I realise that a lot of people won’t agree with what I’ve written here. These were the events of yesterday and part of my history. Sorry that there is so much anger, lack and of compassion and empathy, but we make our beds to the best of our abilities.

Happiness Isn’t Our ‘Natural’ State Of Mind.

The reason we want things isn’t because they will make us intrinsically happy, instead we expect them to bring us happiness. The paradox of happiness, whereby we can live in conditions that have improved significantly over the generations, yet our level of actual ‘happiness’ hasn’t been enriched. I’d call it ‘smoke with no fire’, people creating reasons to gain happiness yet no noticeable effect. What are the causes of happiness? Do the contents of our moment to moment experiences reflect a truer form of happiness?

People in some instances are incapable of finding their own happiness, always in pursuit. The idea of happiness becomes a fugitive emotion that remains intangible despite achieving successes. You have to examine what it intrinsically means to pursue happiness both morally and ideologically. It has been judged that the psychic damage is caused by the educational and economic systems, pretending to find logical solutions to human unhappiness. The perception of happiness is becoming entangled by social and intellectual idealisations. The pursuit of happiness has become naturally embedded within culturally acceptable norms. The psychological and emotional consequences of pursuing happiness in contemporary society analyses what constitutes as true happiness often contrasting with the over dramatized unhappiness.

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People insist that the notion of happiness can’t be left in the dominion of vague feelings or inexplicable internal conviction, requiring empirical reasoning and calculation, and not merely left as an ambiguous sentiment.  Using empirical reasoning to judge happiness would neglect the subjective nature of happiness, interpretations of happiness often misinterpreting utilitarianism and hedonism as happiness. Andrew H. Mills poses the question:  “Suppose that all your objects in life were realized; that all the changes in institutions and opinions which you are looking forward to, could be completely effected at this very instant: would this be a great joy and happiness to you?’ And an irrepressible self-consciousness distinctly answered, ‘No!”.

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We then can argue how reliably aware are we of our own happiness, often referring to past days as “happy old days”, but is that a reliable judge of emotion? Seeking happiness means to accept and commit oneself to examining the incompatible desires and values that are internally manifested. Is ‘true’ happiness actually attainable, or is it merely a pedestal sentiment that is unreachable, promoting people to keep trying harder to pursue ‘true’ happiness. Mills has further stated that mental cultivation and selfishness generates unhappiness. My belief is that to achieve a semblance of happiness people need to share the view that human life is imperfectly arranged, but that its wrapped in potential.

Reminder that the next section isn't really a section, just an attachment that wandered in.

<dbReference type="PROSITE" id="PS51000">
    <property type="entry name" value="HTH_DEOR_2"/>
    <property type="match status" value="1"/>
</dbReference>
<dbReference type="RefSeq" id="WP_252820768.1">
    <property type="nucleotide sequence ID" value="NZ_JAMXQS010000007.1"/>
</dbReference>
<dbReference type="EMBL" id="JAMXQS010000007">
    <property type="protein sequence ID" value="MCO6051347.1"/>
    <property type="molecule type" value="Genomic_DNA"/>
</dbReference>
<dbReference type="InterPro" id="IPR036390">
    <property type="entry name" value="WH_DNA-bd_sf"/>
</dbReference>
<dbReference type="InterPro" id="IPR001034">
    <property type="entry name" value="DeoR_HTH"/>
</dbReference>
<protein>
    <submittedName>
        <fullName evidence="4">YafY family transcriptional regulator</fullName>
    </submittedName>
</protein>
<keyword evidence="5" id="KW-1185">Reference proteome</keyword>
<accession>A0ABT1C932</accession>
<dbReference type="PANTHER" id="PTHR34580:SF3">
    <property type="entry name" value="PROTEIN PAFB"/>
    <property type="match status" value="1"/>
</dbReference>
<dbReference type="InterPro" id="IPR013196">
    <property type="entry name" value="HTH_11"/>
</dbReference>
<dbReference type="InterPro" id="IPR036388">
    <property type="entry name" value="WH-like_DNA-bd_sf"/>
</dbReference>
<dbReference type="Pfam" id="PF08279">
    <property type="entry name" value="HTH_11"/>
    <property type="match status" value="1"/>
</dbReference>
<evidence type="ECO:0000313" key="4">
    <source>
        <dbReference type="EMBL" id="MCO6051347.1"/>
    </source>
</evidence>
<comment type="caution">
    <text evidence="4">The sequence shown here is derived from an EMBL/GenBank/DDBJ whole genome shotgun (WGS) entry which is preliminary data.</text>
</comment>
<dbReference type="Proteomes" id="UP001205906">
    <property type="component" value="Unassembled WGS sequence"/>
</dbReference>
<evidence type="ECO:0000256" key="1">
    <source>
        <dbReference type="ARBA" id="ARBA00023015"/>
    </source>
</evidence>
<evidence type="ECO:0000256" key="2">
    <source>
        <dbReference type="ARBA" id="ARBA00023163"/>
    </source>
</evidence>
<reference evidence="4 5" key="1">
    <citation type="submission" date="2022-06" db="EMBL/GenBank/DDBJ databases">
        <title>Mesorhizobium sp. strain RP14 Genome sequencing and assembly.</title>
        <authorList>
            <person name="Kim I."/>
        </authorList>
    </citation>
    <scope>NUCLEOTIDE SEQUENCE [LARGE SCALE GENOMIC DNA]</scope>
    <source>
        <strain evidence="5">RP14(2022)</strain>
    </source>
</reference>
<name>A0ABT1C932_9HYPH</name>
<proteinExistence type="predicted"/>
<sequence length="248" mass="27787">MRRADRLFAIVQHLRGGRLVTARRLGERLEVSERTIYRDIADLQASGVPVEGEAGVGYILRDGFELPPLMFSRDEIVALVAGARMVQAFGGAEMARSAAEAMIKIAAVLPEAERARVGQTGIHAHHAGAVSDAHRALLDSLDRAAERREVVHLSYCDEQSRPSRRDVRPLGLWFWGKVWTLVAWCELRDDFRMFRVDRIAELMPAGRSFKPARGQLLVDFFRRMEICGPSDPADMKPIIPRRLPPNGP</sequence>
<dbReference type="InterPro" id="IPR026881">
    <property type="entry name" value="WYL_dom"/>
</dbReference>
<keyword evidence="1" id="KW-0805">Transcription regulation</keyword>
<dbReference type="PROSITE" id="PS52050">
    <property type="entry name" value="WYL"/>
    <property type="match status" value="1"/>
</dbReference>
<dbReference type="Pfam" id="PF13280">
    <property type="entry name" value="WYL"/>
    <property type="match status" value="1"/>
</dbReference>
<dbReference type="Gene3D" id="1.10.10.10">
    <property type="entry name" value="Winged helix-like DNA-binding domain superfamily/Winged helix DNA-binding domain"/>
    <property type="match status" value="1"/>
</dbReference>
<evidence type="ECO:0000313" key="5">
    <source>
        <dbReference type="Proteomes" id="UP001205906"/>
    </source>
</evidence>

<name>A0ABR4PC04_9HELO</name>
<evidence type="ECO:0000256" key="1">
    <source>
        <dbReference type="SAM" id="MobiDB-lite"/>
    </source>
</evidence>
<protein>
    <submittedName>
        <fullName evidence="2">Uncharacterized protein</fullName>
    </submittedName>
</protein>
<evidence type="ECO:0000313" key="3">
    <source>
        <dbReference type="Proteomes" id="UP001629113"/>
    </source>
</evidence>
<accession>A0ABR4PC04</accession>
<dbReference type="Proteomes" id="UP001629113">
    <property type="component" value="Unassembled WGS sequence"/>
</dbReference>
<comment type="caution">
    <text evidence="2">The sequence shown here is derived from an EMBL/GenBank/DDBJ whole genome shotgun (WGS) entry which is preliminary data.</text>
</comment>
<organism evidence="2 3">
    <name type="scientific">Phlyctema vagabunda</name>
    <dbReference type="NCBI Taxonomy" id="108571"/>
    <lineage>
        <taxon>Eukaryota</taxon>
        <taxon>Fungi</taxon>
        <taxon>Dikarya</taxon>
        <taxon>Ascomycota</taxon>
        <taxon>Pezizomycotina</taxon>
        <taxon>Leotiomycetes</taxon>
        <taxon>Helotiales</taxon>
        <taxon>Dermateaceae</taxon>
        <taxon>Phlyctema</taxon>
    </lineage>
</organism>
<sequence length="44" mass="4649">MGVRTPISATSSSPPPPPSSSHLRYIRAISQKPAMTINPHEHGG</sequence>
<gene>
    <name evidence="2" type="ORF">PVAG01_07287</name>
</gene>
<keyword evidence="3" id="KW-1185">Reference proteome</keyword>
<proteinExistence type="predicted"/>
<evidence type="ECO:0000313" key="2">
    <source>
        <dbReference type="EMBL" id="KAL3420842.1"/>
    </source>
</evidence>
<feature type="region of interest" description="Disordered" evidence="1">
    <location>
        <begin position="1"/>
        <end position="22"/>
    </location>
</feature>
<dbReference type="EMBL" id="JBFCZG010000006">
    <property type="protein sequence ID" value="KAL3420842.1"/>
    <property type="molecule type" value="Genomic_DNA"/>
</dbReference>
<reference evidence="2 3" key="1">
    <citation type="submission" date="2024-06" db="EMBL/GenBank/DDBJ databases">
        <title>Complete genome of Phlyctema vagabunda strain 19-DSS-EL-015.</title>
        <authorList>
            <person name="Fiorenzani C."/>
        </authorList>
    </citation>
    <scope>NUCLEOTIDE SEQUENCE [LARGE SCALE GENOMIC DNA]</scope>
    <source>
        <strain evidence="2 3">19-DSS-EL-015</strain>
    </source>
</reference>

Charles Dickens: “Where is happiness to be found then? Surely not everywhere? Can that be so, after all? Is this my experience?”

Mania Of The Past Through The Lens Of The Present.

You can’t in any whole capacity understand the mania of the past through the lens of the present. What was originally termed ‘mania’ in the past currently exhibits little resemblance to the ‘mania’ experienced by people with bipolar disorder. Mania has always existed as a form of madness, in contemporary psychiatry ‘mania’ signifies as an episode or as a pole on the affective spectrum. There is a strong need to transform the image of madness, re-framing mental illness as a positive, at least the hypomanic edge that it correlates with. When you’re truly manic the repercussions of your actions never gain much thought, there is a certain amount of ‘glamour’ attached to mania, a sheen that creates easy oblivious actions which have little association to your ‘normal’ train of thought.

The bliss of oblivion. Many people would prefer to be the manic sprite instead of the depressive shade that haunts their homes when darkness encroaches. There are no romantic notions towards depression for those who experience it recurrently; depression is a beast that slowly eats away all the feelings inside, leaving you numb and vulnerable. The clinical terms used to categorise bipolar disorder act like an oversized ad-campaign sign on a main road that reads ‘manic-depressive’. It feels like an endless resistance to the labels, the labels becoming the straightjacket of mental illness, restrictive and confining.

kj